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being a mom

Can We Prepare Our Daughters For The Brett Kavanaughs Of The World?

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We don’t even want to think about it. In more than 50% of my mind, I’ve allowed myself to become convinced that when my daughters are grown they’ll never have to deal with men like Brett Kavanaugh, like Shane Piche, like Harvey Weinstein. They’ll never have to, like I did, have a man in a powerful position try to coerce them into allowing his flirtations and, when they don’t, tell their bosses they’ve been unprepared in the courtroom. I might have been the youngest person in that legal sphere, and I knew it. I was not unprepared. What I was was unimpressed by his lording his power. In fact, I’m certain that most of us women are unimpressed by men who wield their power and influence like it’s some sort of Excalibur.

And wield it (and whip it out) he did. These newest allegations come, not from a woman, but from a male classmate at Yale who saw Brett expose his genitals at a party and push them against a female student. The woman in question says she doesn’t remember the event. The male claimant says that’s because she was also deliriously drunk. Other people on campus at the same time say that they either were at the party or remember hearing about it afterward. These corroborating reports have caused Colbert to dub the supreme court justice, “Balls Out Brett.”

But of course there’s probably not going to be any significant follow up to these allegations. This, as it is for so many powerful and entitled men, is no surprise. In fact, when Brett Kavanaugh was held accountable and made to face his accuser in front of the senate, he became belligerent. The only good thing that came from it, aside from our knowledge that he’s gross, was this SNL skit.

His behavior is not shocking, even if it’s a bad showing for a man whose job requires him to be fair and steady. We’ve been raised in a society where men have ruled supreme for too long. We’ve never had a female president. A woman had never been a four star general until 2008 (go, Ann Elizabeth Dunwoody!). In fact, until fairly recently in our western history, women couldn’t own property because they were property. Under the law called ‘coverture,’ it was stipulated that, “a married woman did not have a separate legal existence from her husband. A married woman or feme covert was a dependent, like an underage child or a slave, and could not own property in her own name or control her own earnings…When a husband died, his wife could not be the guardian to their under-age children.”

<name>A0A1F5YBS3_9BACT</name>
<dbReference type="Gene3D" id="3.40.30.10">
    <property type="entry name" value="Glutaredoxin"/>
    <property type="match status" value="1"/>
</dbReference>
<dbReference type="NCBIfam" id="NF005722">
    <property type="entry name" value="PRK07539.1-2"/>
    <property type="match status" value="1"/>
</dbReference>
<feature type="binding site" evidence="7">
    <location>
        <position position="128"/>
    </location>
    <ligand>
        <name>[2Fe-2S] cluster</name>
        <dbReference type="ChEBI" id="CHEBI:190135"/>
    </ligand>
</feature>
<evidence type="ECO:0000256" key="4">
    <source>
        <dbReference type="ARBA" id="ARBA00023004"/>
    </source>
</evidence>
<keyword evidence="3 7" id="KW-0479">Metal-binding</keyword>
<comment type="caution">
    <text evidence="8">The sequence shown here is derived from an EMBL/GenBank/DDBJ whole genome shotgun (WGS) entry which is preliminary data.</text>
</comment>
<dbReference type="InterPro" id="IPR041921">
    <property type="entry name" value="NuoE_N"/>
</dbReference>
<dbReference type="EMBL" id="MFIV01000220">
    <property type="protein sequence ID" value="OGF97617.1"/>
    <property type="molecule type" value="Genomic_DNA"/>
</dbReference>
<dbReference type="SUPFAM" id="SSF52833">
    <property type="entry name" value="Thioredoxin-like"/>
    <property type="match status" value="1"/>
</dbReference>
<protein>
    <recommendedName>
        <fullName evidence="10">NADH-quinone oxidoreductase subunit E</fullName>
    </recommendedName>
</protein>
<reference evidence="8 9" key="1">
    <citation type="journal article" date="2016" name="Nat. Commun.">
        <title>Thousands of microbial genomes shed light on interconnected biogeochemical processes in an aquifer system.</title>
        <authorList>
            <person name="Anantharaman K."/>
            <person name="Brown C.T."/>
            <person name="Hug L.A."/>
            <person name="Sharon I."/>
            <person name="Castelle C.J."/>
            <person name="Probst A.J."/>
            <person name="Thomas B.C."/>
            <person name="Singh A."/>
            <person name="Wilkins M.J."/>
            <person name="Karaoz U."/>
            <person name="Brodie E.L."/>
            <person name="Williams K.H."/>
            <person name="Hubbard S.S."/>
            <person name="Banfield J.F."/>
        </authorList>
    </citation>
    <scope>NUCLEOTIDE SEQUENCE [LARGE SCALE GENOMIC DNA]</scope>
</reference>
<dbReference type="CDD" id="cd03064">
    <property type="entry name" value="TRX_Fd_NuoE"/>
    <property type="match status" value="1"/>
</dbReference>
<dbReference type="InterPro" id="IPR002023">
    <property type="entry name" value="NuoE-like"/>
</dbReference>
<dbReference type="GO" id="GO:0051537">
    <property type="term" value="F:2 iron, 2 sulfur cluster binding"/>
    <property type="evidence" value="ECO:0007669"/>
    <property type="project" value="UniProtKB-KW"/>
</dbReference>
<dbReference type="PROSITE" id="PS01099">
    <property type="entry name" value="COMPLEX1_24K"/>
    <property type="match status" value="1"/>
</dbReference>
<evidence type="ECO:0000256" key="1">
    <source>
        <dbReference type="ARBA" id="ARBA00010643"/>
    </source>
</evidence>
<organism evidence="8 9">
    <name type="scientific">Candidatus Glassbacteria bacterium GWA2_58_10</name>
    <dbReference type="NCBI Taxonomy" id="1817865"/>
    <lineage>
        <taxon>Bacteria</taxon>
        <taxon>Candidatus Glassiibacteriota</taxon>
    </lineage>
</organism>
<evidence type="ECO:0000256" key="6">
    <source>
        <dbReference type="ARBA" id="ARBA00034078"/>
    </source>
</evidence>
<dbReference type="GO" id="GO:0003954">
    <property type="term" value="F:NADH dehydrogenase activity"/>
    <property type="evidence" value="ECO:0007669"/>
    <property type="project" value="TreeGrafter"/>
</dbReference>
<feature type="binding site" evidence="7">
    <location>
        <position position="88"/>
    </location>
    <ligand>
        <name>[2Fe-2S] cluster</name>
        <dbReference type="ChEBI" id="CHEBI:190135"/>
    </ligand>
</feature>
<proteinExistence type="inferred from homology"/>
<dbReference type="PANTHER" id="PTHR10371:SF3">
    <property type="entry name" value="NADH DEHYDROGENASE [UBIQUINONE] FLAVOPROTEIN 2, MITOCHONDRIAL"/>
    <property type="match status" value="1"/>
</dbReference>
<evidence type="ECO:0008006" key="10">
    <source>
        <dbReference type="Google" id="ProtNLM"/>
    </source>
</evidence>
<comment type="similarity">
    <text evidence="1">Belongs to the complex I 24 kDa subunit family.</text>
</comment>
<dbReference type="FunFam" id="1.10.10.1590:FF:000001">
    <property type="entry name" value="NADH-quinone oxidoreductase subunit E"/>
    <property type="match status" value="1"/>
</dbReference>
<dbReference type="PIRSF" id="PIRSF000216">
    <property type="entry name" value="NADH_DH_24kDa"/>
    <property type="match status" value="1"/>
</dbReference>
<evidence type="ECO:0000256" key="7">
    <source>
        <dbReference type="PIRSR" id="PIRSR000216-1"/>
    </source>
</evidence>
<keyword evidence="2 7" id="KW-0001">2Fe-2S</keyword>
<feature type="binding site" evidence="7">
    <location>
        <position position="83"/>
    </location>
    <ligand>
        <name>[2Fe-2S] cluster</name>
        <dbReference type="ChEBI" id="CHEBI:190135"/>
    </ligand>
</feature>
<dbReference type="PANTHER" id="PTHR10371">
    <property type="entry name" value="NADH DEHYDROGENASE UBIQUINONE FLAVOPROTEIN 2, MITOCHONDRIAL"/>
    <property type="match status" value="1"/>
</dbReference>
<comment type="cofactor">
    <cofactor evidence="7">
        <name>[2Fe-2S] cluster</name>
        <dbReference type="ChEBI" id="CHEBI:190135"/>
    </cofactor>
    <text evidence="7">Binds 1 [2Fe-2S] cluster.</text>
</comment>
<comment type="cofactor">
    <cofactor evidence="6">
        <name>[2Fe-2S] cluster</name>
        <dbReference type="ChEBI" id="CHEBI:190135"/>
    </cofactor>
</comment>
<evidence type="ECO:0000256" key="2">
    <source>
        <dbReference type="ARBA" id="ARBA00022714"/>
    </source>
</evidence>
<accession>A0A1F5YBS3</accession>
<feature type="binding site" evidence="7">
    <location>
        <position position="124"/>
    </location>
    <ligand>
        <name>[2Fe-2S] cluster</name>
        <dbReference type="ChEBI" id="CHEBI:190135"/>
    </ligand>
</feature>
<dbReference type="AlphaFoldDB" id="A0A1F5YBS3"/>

Now, we’re raising daughters in a social environment that is both extremely different and sadly too similar. Our girls will have the right to own property, to seek their own happiness, but will be tied down by expectations to be a good dinner date, to be as secretive as possible if they out earn their partners, and to be beautiful, of course. So what do we tell them about the Brett Kavanaughs of the world? How do we give them armor against the Harvey Weinsteins who’ll prey on their dreams?

Tell them no means no, but some people won’t understand that. They’ll have to repeat it. They may have to scream it. They’ll have to use tooth and nail to back it up. To demonstrate it, show them this video about consent.

Tell them to believe other women and, if they need to, to warn other women. Think of how many women would’ve been warned to never be alone with Harvey if those who’d had terrible experiences with him had been loud or if those who’d been loud would have been instantly believed. We have so many women who’ve warned us about truths we’d rather not hear. Cassandra. Courtney Love when she said, “If Harvey Weinstein invites you to a private party in the Four Seasons, don’t go.” Recy Taylor.

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Teach them there’s no stereotype for men who do harm. They can look like anyone. They can seem charming at first. In fact, some are downright popular. Consider this- a doctor that interviewed 50 rapists named, “Dr. Smithyman had completed 50 interviews, which became the foundation for his dissertation: “The Undetected Rapist.” What was particularly surprising to him was how normal these men sounded and how diverse their backgrounds were. He concluded that few generalizations could be made,” according to an article on the New York Times. Later in the same article it says, “Men who rape tend to start young, in high school or the first couple of years of college, likely crossing a line with someone they know, the research suggests.” This fits with Brett’s reported pattern of behavior.

Make sure they know their voice matters. Confidence is a huge shield for young women. Tell her if something ever feels wrong, be loud about it. If her instincts tell her to walk away from something, listen to it. If someone tries to convince her of something she knows isn’t right, say something. Often, men pick victims they can groom or take advantage of quietly. Give her a voice and then let her use it.

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